Libraries Transform

When library student workers took over Instagram

Loyola Marymount University’s William H. Hannon Library invited student employees to take over the library’s Instagram account for a day

John Jackson writes: “Since I began managing Instagram accounts for academic libraries three years ago, I’ve discovered there are two types of posts that attract the most engagement from students: idyllic photos of the library and pictures of other students. This year the William H. Hannon Library at Loyola Marymount University invited student employees to ‘take over’ the library’s Instagram account for a day and use the platform to tell followers about their work and what they find useful about the library.”...

Programming Librarian, Apr. 28

Meeting rooms of the future

Seikei University library floating meeting rooms

Michelle Green writes: “University libraries in any part of the world can often be thought of as stuffy, boring, or quiet. But Seikei University in Tokyo is changing that image. For its centennial celebration in 2006, the university built a brand-new library. What catches the eye are the five student meeting rooms. Each called ‘Planet,’ they hover high above the users’ heads on thick white pillars, covered in glass domes. Students can reach these study rooms via a series of walkways.”...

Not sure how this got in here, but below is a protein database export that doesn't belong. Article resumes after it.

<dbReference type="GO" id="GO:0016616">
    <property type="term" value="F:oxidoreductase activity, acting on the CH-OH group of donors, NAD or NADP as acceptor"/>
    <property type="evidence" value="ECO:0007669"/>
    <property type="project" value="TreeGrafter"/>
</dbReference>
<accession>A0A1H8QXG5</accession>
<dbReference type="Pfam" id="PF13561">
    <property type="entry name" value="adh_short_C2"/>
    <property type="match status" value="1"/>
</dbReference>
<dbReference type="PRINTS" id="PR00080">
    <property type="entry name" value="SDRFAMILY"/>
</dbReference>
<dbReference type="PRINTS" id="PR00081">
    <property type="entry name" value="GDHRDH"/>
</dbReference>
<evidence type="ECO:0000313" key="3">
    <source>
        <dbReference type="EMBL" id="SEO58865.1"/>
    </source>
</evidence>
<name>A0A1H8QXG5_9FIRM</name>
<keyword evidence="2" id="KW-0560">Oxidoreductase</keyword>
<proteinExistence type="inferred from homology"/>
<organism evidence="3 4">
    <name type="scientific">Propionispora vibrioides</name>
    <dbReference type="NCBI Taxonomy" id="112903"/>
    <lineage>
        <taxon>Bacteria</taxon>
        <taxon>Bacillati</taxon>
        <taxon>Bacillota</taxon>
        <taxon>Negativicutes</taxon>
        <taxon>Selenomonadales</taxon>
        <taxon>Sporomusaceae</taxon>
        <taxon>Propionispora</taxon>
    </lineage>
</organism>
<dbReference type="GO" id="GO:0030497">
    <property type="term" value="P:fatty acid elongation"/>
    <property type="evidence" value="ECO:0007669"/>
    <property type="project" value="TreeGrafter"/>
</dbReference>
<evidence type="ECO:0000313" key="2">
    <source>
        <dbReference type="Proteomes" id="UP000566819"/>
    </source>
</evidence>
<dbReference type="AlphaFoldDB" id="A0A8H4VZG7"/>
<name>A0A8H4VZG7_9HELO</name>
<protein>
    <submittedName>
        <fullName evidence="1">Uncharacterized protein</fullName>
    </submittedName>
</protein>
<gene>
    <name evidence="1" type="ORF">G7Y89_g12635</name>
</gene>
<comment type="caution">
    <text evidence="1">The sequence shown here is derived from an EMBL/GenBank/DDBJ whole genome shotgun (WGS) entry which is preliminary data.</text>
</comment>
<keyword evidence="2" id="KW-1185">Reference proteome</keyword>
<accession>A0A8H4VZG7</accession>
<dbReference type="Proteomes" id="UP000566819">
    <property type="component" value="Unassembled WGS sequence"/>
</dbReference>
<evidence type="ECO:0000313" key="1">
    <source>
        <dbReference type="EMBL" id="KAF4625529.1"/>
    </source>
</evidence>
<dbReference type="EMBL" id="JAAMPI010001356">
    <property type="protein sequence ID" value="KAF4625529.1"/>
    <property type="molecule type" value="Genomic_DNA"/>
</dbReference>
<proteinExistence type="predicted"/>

Public Libraries Online, Apr. 28

The lasting(?) value of libraries

Cover of Documented Library Contributions to Student Learning and Success

Barbara Fister writes: “There’s a new report out from ACRL summarizing the findings of the second year of a project called Assessment in Action, an ambitious attempt involving over 200 institutions to see how libraries contribute to student learning and how we can measure that contribution. The librarians involved in this massive project offer a trove of ideas about how we can assess a library’s contributions to learning, and it’s all available online, including survey instruments, rubrics, and more.”...

Inside Higher Ed: Library Babel Fish, Apr. 28

Jane Boyd and the Harry Ransom Center

Assistant Paper Conservator Jane Boyd consolidates paint layers of a damaged Miguel Covarrubias gouache painting

Isabel Dunn writes: “Working under a microscope with a tiny brush, paper conservator Jane Boyd applies a solvent and adhesive to the fragile areas of a Miguel Covarrubias painting. The solvent carries the adhesive under the paint layer, which consolidates the paint layer to help prevent further chipping. Boyd becomes closely engaged with her work when she reflects on the significance of the pieces in the Harry Ransom Center at the University of Texas at Austin, which recently acquired a set of original courtroom drawings for the Washington Post.”...